The arghul (Arabic: ? or ??), also spelled argul, arghoul, arghool, argol, or yarghul (Israel), is a musical instrument. It has been used since Ancient Egyptian times and is still used as a traditional instrument in Egypt and Palestine.
(From Edward William Lane's An Account of the Manners and Customs of the Modern Egyptians.)
Modern Arghul, 3 ft. 2½ in. long.
The arghul is a double-pipe, single-reed woodwind instrument that consists of two tubes: a melody pipe with between five and seven holes and a longer drone (Arabic ardiyya, "ground") pipe. Its tone is similar to that of a clarinet, although a bit more reed-like. Unlike the similar mijwiz, the arghul has fingering holes on only one of the instrument's pipes (the melody pipe), and the drone pipe has a detachable length that allows the player to alter the pitch of the drone.
In the illustration above all three lengths are shown in use. An arghul belonging to the collection of the Conservatoire Royal at Brussels, described by Victor Mahillon in his catalogue (No. 113), gives the following scale: --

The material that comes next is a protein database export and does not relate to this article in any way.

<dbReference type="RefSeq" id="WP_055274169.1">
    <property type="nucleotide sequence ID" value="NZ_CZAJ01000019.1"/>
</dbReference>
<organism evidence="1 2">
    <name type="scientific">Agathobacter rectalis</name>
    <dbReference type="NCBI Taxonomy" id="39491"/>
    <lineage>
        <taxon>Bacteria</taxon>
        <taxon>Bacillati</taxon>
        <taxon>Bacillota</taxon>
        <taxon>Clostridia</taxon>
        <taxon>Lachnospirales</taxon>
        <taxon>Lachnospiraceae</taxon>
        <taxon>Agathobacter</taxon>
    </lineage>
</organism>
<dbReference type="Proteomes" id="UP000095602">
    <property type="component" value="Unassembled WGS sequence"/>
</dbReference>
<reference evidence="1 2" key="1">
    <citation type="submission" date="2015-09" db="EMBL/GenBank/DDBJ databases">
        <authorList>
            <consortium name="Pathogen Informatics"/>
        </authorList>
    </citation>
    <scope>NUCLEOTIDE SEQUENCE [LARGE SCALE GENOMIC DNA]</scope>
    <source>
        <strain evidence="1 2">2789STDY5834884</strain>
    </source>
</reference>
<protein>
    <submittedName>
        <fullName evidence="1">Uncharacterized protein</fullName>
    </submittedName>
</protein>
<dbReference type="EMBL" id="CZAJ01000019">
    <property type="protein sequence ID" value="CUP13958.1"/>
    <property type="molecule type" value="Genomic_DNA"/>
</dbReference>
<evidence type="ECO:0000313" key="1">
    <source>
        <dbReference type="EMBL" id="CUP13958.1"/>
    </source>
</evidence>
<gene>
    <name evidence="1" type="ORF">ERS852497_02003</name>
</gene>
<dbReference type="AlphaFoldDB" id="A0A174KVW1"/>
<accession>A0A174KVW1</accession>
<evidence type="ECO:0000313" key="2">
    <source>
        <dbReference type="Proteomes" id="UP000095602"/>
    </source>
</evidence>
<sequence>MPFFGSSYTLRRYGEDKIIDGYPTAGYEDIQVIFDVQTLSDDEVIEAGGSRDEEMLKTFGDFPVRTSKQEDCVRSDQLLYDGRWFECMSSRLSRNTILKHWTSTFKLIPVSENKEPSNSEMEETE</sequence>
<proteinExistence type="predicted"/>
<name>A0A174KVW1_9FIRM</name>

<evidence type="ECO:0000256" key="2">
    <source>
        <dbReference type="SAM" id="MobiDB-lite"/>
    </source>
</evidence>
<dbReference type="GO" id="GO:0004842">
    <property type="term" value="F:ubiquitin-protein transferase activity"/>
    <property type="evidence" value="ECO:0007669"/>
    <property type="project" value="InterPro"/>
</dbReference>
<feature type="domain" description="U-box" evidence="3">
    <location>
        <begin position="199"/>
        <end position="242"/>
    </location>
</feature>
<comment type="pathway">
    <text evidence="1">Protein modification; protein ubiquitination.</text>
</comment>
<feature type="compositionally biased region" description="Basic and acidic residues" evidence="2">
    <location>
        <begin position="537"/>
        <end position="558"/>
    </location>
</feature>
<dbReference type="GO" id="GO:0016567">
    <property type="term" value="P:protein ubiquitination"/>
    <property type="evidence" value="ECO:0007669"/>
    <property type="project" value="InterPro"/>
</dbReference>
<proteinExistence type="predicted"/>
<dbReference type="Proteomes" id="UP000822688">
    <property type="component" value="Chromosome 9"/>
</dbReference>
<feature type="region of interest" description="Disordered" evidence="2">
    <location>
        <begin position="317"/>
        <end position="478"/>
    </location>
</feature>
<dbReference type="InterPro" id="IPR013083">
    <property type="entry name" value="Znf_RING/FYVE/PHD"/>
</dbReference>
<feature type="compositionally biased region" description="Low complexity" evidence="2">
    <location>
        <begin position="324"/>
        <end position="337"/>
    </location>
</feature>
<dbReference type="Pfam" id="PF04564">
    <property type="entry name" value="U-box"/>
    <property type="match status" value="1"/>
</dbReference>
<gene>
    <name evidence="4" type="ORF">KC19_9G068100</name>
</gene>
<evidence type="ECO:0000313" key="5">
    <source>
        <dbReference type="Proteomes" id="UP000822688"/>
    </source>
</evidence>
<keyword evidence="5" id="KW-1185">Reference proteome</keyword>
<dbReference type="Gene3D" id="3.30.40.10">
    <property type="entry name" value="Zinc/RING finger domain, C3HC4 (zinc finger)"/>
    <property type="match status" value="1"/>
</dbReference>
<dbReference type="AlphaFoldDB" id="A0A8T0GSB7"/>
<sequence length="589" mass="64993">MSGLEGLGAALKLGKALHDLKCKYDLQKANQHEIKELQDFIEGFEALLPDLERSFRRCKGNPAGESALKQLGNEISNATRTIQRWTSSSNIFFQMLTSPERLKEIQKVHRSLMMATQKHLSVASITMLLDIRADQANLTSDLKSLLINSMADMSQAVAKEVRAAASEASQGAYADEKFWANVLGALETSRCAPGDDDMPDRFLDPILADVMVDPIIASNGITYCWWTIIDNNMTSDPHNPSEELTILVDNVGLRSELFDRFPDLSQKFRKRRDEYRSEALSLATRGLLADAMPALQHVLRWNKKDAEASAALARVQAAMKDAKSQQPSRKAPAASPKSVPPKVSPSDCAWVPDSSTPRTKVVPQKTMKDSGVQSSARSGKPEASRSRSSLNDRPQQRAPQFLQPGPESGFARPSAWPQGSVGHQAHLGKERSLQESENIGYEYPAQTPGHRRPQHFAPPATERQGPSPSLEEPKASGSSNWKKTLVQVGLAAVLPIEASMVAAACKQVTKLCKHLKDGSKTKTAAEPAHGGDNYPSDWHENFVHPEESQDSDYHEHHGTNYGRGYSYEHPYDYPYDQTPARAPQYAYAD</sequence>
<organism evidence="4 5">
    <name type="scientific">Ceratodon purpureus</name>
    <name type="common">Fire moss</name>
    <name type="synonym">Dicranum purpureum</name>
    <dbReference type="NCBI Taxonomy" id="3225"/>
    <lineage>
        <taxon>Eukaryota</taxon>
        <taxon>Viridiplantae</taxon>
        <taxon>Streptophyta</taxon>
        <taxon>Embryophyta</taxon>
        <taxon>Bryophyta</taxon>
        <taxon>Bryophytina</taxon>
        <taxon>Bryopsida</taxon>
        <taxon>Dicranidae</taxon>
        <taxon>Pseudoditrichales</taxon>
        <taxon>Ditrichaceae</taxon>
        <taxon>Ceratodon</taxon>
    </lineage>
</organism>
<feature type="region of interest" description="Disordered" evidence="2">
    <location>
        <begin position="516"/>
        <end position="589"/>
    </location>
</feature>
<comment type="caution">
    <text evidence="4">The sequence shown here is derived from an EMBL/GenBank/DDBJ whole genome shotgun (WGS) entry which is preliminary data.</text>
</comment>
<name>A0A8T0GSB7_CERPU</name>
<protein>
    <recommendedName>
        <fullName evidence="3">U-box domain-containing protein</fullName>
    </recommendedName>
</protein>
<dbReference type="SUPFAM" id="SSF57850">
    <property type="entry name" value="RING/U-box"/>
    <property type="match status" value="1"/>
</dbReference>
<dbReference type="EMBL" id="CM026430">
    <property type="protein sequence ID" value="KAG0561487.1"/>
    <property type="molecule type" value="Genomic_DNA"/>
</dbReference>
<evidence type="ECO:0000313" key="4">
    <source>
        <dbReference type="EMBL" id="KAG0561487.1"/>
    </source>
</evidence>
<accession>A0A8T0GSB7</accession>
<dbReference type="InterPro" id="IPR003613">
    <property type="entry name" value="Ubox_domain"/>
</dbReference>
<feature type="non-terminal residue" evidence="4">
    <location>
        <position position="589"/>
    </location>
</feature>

|Short Pipe.||Drone Pipe.|
Arghuls are in Egypt and other Arab nations as an accompaniment to belly dancing and other types of Arabic musical performances. Circular breathing is an important part of the playing of the instrument.
There are three varieties of arghuls: The small arghul (arghoul alasghar), the medium arghul (arghoul alsoghayr), and the large arghul (arghoul alkebir).
Çifte is a Turkish folk instrument of the wind type. It is made by tying two reed pipes side by side. Two small reed pieces which produce the sound are added to the ends of both reeds. These two small reeds are taken into the mouth cavity and it is played by blowing the air into both at the same time.
There are two çifte types known as Demli Çifte and Demsiz Çifte. In demli çifte one of the reeds does not have any pitch keys and it just produces a drone. There are melody keys on the other reed and the main melody is played through them
Çifte is also known as Argun, Argul, Karg?n or Zamb?r at different regions.
In Turkish, the word "çifte" also refers to a double-barreled shotgun, no doubt because of the barrels' resemblance to the wind instrument.
The dozaleh [dozAle] is one of the old folk wind instruments of Iran which is used in mirth celebrations. Abu Nasr Farabi had called it Mezmarol-Mosana or Mozdavadg [mozdavej] ("married"). The dozaleh has a sound like Neyanban [neianbAn] (bagpipe), but to some extent more clear and lower. It is played in Khorasan [xorAsAn], Kermanshah [KermAnSAh], and mostly in Iran. In some different dialects it is called Zanbooreh [zanbureh].